Chinatown Ghosts: The Poems and Photographs of Jim Wong-Chu (published by Arsenal Pulp Press, September 2018)
Jim Wong-Chu is a legend in the Asian Canadian writing community. As founder of the Asian Canadian Writers’ Workshop (and its magazine Ricepaper), he constantly encouraged and inspired writers across the country to get their work published and acknowledged, from Paul Yee and Evelyn Lau to Madeleine Thien and Catherine Hernandez. When Jim passed away in 2017, at the age of sixty-eight, he left not only a void in the Asian Canadian writing and publishing community but also a legacy of his own work that was never fully recognized.
Currents: A Ricepaper Anthology
Presenting 2016’s best works of poetry, fiction and nonfiction by Asian and Asian Canadian writers published in Ricepaper Magazine. Edited by Karla Comanda, Leila Lee, and William Tham.
I feel as though my partner, who is herself Asian, is subtly accusing me of racism. I’m embarrassed. I’m just curious, I say. What’s wrong with that?
– Benjamin Hertwig, “An Uncomplicated Whiteness”
“Con không được nói ‘not fair’ nữa. Nói nữa là mẹ đánh đòn.”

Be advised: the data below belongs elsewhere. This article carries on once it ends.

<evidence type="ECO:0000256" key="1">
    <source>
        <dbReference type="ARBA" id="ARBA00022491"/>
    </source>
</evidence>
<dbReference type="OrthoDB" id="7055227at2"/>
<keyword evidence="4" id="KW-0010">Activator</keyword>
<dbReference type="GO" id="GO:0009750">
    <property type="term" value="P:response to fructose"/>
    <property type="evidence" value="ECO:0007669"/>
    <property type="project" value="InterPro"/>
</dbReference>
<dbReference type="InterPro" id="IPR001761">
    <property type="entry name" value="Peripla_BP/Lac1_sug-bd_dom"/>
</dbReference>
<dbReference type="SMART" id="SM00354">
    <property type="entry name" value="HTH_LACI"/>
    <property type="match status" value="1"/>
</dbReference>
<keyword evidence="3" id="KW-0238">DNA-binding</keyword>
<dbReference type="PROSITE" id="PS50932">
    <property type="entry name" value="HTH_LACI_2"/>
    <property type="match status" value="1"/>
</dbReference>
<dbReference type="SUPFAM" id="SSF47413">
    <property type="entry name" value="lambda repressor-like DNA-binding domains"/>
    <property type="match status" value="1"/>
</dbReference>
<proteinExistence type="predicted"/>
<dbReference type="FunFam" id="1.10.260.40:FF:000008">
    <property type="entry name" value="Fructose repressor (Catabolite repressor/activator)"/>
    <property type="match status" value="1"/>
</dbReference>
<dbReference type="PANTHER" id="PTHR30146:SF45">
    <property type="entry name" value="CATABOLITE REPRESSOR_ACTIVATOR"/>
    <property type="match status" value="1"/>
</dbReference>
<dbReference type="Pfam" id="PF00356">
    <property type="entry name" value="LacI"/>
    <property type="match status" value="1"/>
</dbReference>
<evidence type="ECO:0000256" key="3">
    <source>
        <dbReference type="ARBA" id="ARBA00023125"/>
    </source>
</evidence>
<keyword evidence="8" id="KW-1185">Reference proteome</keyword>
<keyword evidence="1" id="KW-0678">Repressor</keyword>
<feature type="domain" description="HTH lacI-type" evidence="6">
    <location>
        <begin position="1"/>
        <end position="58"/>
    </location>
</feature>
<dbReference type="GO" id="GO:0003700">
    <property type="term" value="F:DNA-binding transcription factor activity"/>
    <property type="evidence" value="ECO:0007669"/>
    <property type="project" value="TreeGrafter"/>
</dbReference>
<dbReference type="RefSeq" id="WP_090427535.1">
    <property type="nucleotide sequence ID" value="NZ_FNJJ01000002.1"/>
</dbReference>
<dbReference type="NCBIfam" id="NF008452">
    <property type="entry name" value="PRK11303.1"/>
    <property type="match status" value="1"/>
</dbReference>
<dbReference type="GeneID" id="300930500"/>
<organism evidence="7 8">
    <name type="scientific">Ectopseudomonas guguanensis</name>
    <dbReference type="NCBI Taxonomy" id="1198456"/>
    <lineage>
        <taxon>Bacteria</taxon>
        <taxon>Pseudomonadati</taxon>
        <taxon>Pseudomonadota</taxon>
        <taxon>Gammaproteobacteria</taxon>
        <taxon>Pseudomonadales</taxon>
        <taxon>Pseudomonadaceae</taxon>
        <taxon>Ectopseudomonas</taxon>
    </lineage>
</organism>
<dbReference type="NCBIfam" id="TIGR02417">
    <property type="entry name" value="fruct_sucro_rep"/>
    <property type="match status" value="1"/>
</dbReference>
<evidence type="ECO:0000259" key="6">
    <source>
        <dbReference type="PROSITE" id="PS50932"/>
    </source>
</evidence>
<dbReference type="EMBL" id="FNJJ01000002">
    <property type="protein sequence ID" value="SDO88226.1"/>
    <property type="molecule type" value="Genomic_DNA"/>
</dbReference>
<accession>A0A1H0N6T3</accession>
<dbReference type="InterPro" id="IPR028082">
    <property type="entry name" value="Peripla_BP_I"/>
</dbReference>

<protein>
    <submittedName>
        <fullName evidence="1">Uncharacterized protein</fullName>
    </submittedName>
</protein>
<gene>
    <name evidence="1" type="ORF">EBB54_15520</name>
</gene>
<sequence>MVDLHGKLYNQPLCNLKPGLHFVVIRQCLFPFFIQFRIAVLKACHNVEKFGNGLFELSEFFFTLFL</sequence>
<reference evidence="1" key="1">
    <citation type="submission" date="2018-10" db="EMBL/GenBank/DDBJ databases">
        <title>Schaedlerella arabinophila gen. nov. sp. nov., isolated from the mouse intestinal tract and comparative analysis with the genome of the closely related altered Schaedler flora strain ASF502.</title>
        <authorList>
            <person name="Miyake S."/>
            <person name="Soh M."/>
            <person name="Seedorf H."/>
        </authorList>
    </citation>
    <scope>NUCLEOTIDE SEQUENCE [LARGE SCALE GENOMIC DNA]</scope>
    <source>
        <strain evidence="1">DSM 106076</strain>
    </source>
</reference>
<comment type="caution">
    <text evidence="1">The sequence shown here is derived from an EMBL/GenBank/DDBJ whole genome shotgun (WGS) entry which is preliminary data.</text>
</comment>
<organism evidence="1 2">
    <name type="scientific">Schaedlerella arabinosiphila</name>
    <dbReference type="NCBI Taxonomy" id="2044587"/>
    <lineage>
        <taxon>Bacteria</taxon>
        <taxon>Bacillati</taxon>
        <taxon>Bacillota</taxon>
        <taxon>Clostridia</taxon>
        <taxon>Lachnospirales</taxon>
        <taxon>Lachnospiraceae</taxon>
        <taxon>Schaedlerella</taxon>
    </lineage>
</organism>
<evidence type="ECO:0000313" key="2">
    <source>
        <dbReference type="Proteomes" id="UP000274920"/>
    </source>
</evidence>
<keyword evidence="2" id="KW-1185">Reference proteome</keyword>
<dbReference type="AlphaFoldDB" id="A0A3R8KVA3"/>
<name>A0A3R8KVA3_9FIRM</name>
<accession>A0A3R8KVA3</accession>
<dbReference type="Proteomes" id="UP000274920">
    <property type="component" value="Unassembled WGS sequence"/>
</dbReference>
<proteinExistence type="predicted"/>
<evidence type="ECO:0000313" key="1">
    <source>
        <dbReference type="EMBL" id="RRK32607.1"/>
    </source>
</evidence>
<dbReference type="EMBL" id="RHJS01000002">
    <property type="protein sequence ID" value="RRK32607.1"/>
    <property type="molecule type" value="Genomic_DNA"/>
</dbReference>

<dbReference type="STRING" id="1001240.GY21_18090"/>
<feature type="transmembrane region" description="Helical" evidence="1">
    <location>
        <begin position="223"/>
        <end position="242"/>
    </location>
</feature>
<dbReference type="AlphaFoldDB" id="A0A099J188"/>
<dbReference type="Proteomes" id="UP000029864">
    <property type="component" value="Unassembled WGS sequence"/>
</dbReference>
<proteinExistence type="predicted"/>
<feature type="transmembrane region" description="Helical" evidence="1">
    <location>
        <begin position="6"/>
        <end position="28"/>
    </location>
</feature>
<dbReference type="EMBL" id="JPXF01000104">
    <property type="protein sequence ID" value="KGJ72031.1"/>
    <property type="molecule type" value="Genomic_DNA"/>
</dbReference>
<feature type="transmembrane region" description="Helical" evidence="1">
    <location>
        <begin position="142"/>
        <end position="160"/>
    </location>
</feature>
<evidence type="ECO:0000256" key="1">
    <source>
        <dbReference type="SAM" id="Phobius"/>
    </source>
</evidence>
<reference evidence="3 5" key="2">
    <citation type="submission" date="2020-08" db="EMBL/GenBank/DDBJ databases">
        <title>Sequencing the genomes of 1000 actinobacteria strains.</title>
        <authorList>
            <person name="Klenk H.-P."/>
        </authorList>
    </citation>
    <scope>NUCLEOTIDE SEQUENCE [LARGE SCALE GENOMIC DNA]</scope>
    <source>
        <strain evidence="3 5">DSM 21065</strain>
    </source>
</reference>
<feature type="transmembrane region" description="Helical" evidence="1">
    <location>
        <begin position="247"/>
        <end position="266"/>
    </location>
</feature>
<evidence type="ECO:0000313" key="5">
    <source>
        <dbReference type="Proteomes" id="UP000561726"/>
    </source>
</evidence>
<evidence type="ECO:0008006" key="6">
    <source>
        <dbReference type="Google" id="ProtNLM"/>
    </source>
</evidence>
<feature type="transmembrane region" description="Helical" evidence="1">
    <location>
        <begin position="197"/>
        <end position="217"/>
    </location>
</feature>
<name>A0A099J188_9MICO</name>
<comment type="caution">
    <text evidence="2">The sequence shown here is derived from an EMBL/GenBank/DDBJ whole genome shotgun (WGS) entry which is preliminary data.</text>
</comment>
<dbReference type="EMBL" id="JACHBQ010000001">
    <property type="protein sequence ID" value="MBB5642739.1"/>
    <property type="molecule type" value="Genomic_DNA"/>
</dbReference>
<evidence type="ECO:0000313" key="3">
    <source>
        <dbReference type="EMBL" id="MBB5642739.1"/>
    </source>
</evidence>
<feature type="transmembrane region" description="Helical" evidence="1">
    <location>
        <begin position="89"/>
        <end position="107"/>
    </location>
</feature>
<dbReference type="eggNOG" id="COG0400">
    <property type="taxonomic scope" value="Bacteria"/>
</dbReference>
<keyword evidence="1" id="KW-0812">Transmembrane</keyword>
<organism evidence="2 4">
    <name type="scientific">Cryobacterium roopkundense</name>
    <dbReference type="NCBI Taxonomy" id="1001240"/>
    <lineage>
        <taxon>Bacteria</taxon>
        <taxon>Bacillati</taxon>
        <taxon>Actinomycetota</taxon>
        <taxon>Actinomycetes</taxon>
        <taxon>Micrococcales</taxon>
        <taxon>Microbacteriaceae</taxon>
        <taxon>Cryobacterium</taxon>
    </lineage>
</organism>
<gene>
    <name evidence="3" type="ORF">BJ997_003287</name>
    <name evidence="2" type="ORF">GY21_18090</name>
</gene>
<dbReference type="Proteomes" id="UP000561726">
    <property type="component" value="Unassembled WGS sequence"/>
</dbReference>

You’re not allowed to say “not fair” anymore, she said. Any more and I’ll spank you.
So I stopped.
– Linda Nguyen, “Pre-Elementary, My Dear Monkey”
The ashes fell, scattering over his shadow as he walked through the knotted streets of Tokyo, memories of memories whispered towards the past.
– Aaron Tang, “De Vivre Sa Vie”
“An irregular bite mark flashed on his right shoulder.”
– Dung Kai-Cheung, translated by Nick Stember, “Crooked Teeth”
Set around the world in Canada, the UK, India, Japan and Jamaica, these fascinating stories by emerging writers and established authors—such as Evelyn Lau and Governor General’s Award winner Paul Yee—will captivate and entertain teens of all ages.